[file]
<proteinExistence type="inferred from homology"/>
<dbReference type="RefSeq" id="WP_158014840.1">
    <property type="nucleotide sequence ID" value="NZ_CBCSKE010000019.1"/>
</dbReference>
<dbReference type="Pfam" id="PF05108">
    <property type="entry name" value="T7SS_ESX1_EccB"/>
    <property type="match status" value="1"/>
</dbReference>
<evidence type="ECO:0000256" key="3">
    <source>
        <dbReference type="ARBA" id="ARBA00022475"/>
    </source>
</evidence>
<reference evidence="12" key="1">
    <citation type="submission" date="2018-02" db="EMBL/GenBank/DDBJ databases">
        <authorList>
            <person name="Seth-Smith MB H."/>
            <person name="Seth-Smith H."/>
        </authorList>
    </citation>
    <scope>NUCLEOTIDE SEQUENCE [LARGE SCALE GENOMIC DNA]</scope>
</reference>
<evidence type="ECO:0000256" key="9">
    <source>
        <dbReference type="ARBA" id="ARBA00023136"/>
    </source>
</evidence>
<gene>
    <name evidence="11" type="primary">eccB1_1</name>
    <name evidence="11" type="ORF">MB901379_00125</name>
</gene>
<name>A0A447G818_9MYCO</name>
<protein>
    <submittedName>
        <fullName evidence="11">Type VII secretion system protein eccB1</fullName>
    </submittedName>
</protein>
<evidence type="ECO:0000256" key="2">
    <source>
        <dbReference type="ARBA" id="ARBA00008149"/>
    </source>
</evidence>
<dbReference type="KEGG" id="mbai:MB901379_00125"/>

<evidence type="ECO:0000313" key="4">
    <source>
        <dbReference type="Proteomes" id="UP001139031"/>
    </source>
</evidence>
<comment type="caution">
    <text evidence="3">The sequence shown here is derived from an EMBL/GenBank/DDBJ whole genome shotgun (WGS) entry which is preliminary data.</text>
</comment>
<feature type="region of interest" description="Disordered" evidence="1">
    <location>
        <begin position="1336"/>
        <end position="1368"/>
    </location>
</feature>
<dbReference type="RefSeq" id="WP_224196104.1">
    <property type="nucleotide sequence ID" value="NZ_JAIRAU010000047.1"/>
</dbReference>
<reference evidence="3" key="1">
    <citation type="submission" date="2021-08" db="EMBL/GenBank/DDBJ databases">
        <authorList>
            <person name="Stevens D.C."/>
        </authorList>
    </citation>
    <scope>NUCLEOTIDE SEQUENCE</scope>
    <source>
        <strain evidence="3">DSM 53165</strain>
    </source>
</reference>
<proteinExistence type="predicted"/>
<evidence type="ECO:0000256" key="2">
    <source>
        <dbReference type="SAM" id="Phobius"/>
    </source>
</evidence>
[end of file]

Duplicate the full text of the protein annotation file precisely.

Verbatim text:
<proteinExistence type="inferred from homology"/>
<dbReference type="RefSeq" id="WP_158014840.1">
    <property type="nucleotide sequence ID" value="NZ_CBCSKE010000019.1"/>
</dbReference>
<dbReference type="Pfam" id="PF05108">
    <property type="entry name" value="T7SS_ESX1_EccB"/>
    <property type="match status" value="1"/>
</dbReference>
<evidence type="ECO:0000256" key="3">
    <source>
        <dbReference type="ARBA" id="ARBA00022475"/>
    </source>
</evidence>
<reference evidence="12" key="1">
    <citation type="submission" date="2018-02" db="EMBL/GenBank/DDBJ databases">
        <authorList>
            <person name="Seth-Smith MB H."/>
            <person name="Seth-Smith H."/>
        </authorList>
    </citation>
    <scope>NUCLEOTIDE SEQUENCE [LARGE SCALE GENOMIC DNA]</scope>
</reference>
<evidence type="ECO:0000256" key="9">
    <source>
        <dbReference type="ARBA" id="ARBA00023136"/>
    </source>
</evidence>
<gene>
    <name evidence="11" type="primary">eccB1_1</name>
    <name evidence="11" type="ORF">MB901379_00125</name>
</gene>
<name>A0A447G818_9MYCO</name>
<protein>
    <submittedName>
        <fullName evidence="11">Type VII secretion system protein eccB1</fullName>
    </submittedName>
</protein>
<evidence type="ECO:0000256" key="2">
    <source>
        <dbReference type="ARBA" id="ARBA00008149"/>
    </source>
</evidence>
<dbReference type="KEGG" id="mbai:MB901379_00125"/>

<evidence type="ECO:0000313" key="4">
    <source>
        <dbReference type="Proteomes" id="UP001139031"/>
    </source>
</evidence>
<comment type="caution">
    <text evidence="3">The sequence shown here is derived from an EMBL/GenBank/DDBJ whole genome shotgun (WGS) entry which is preliminary data.</text>
</comment>
<feature type="region of interest" description="Disordered" evidence="1">
    <location>
        <begin position="1336"/>
        <end position="1368"/>
    </location>
</feature>
<dbReference type="RefSeq" id="WP_224196104.1">
    <property type="nucleotide sequence ID" value="NZ_JAIRAU010000047.1"/>
</dbReference>
<reference evidence="3" key="1">
    <citation type="submission" date="2021-08" db="EMBL/GenBank/DDBJ databases">
        <authorList>
            <person name="Stevens D.C."/>
        </authorList>
    </citation>
    <scope>NUCLEOTIDE SEQUENCE</scope>
    <source>
        <strain evidence="3">DSM 53165</strain>
    </source>
</reference>
<proteinExistence type="predicted"/>
<evidence type="ECO:0000256" key="2">
    <source>
        <dbReference type="SAM" id="Phobius"/>
    </source>
</evidence>